The iPad edition of Microsoft Office has been a long-time coming. This was, it now seems clear, no accident: Microsoft wanted to attempt to boost sales of its ill-fated Surface tablet by pointing to the lack of Office software on the iPad.
Now that the company has accepted the inevitable, that most people would rather have Office on their iPad than buy a Surface, the question is: was it worth the wait … ?
TechCrunch says that the apps are surprisingly polished, but the subscription pricing model is unfortunate.
Everything from button and menu item touch points, to the icons, to the size and design of the cursor when editing documents seems carefully and thoughtfully created […]
Office for iPad on both the new iPad Air and iPad mini with Retina Display runs like a dream, without any noticeable lag or hangups […]
My main complaint with Office on the iPad is no easy access to an AirPlay button for beaming it to a Wi-Fi connected screen. You can do it via the iPad’s native AirPlay menu, but it’s not nearly as convenient as it could be […]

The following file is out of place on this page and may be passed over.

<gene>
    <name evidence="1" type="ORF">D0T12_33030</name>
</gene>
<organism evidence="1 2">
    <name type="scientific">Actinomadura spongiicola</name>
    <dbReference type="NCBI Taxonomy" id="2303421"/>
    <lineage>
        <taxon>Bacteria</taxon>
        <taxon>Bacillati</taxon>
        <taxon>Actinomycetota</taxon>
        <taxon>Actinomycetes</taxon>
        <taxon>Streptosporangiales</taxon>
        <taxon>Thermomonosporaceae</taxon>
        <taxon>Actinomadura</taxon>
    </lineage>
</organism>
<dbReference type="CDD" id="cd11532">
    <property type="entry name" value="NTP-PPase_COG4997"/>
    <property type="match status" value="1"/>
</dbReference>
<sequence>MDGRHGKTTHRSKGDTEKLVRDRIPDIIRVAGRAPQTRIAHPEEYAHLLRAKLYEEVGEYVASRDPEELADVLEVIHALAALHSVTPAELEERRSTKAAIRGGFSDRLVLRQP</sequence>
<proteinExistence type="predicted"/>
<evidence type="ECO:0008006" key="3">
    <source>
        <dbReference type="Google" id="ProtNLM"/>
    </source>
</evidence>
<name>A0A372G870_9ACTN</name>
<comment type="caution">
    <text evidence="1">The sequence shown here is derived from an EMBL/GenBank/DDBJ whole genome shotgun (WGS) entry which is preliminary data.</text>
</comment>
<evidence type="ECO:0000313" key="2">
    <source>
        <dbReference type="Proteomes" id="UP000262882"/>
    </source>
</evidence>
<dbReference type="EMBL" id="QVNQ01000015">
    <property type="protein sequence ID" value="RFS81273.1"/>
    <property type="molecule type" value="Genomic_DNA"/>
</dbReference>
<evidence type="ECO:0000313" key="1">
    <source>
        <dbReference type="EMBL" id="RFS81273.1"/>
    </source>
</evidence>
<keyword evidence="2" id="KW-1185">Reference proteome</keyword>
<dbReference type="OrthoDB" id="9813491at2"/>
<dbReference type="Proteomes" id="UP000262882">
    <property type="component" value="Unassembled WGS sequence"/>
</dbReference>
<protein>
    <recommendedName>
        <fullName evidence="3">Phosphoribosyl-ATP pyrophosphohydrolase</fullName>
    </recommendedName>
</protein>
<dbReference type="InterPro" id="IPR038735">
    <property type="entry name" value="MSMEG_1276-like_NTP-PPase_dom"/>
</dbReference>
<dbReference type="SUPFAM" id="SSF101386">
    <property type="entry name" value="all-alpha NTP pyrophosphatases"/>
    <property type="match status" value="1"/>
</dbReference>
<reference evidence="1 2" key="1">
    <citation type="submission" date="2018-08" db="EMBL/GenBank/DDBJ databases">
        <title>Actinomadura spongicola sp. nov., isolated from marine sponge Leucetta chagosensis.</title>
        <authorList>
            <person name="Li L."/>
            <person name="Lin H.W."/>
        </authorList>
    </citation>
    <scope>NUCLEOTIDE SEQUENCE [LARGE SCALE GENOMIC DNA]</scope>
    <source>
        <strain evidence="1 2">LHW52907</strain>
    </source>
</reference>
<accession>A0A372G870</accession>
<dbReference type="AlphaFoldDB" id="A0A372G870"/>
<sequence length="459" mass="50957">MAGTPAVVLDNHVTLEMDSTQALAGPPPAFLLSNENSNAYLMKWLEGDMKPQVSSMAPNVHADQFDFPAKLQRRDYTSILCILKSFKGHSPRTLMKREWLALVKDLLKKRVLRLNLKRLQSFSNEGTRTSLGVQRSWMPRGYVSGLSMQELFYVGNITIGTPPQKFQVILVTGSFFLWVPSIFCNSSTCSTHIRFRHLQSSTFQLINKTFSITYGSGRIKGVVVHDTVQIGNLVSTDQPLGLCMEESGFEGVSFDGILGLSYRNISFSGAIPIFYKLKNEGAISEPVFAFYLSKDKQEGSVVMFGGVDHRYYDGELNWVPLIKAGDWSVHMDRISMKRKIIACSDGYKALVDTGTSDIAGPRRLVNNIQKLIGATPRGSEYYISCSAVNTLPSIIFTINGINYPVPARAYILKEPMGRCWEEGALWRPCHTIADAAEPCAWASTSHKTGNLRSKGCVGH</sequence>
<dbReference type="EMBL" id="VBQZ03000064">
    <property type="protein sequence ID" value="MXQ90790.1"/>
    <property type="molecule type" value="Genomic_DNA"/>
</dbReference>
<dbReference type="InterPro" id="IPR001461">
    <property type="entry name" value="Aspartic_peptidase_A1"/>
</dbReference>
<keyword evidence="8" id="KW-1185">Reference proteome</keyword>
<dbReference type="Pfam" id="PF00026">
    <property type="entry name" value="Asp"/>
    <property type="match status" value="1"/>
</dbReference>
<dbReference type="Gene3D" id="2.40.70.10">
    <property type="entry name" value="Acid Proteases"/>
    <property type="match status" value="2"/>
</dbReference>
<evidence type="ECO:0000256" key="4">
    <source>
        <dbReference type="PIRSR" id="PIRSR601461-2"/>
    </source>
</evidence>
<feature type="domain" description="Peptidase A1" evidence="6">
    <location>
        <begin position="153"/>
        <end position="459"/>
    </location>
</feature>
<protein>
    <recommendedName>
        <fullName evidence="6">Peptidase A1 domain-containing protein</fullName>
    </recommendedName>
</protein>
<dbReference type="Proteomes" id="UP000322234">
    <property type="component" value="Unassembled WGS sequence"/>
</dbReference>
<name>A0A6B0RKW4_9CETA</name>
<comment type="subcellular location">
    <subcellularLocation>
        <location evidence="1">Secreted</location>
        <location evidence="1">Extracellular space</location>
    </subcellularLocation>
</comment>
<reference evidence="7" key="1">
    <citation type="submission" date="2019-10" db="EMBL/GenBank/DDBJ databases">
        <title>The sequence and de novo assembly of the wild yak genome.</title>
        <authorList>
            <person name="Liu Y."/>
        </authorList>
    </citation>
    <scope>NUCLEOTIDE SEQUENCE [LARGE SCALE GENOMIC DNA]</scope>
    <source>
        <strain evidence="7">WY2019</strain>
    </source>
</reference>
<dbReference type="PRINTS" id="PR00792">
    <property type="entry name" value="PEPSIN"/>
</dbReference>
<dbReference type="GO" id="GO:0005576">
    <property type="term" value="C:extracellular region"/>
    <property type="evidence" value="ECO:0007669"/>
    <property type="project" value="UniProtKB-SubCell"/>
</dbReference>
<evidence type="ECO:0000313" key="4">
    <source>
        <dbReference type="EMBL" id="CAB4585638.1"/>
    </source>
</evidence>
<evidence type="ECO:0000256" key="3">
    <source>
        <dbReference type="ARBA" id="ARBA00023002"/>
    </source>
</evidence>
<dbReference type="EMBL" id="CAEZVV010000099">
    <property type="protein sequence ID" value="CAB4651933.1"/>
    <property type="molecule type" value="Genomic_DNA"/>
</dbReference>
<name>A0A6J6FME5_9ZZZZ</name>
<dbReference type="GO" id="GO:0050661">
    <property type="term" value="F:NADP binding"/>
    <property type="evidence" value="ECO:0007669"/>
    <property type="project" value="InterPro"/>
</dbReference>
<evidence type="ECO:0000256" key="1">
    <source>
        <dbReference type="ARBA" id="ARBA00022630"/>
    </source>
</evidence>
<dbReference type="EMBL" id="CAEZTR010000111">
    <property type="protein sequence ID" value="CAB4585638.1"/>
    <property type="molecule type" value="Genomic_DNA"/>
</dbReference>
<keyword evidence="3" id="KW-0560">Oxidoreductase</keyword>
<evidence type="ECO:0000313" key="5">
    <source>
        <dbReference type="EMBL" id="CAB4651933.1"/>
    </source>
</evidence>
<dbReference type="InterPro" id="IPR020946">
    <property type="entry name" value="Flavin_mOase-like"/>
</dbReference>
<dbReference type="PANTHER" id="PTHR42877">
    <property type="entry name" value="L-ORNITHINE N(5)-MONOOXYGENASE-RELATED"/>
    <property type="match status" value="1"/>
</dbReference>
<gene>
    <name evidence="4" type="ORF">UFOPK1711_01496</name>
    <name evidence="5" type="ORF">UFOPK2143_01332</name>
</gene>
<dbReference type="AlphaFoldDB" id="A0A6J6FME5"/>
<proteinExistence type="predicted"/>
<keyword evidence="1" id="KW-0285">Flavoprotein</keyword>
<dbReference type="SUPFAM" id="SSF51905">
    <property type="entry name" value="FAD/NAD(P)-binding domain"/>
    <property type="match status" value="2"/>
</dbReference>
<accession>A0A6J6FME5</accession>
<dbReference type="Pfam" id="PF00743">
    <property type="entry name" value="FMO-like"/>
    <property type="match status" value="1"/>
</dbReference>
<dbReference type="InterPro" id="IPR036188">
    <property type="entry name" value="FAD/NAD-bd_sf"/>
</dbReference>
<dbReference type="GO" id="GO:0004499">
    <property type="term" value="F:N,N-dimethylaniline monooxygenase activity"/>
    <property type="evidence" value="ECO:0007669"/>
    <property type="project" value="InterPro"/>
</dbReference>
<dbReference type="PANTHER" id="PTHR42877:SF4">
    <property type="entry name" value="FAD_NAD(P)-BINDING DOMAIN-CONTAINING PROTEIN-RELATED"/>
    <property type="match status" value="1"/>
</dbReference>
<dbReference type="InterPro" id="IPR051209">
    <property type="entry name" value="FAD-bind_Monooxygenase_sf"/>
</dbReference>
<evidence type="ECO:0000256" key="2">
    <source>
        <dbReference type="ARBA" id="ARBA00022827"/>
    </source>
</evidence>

What Microsoft has managed here is nothing short of transforming working with Office files on iPads from a necessary evil to a pleasant experience, and that’s no small feat. It’s unfortunate that they’ve opted to go with the recurring subscription, instead of a flat one-time fee to unlock full editing and document creation.
PCpro decided the apps weren’t powerful enough to justify the cost, and recommended sticking with Apple’s apps.
Office for iPad marks an impressive iOS debut for Word, Excel and PowerPoint. Although some compromises are evident, we’re impressed at the apps’ ability to import and display desktop Office documents without ruining the formatting, and to edit those documents non-destructively. It’s a big step up from the workarounds we’ve previously had to put up with.
The big disappointment is that the apps aren’t available standalone, as other iOS-based office suites are. For those who already pay for Office 365, downloading and installing Office for iPad is a no-brainer, but ultimately the suite isn’t powerful enough to justify stumping up for a subscription on its own.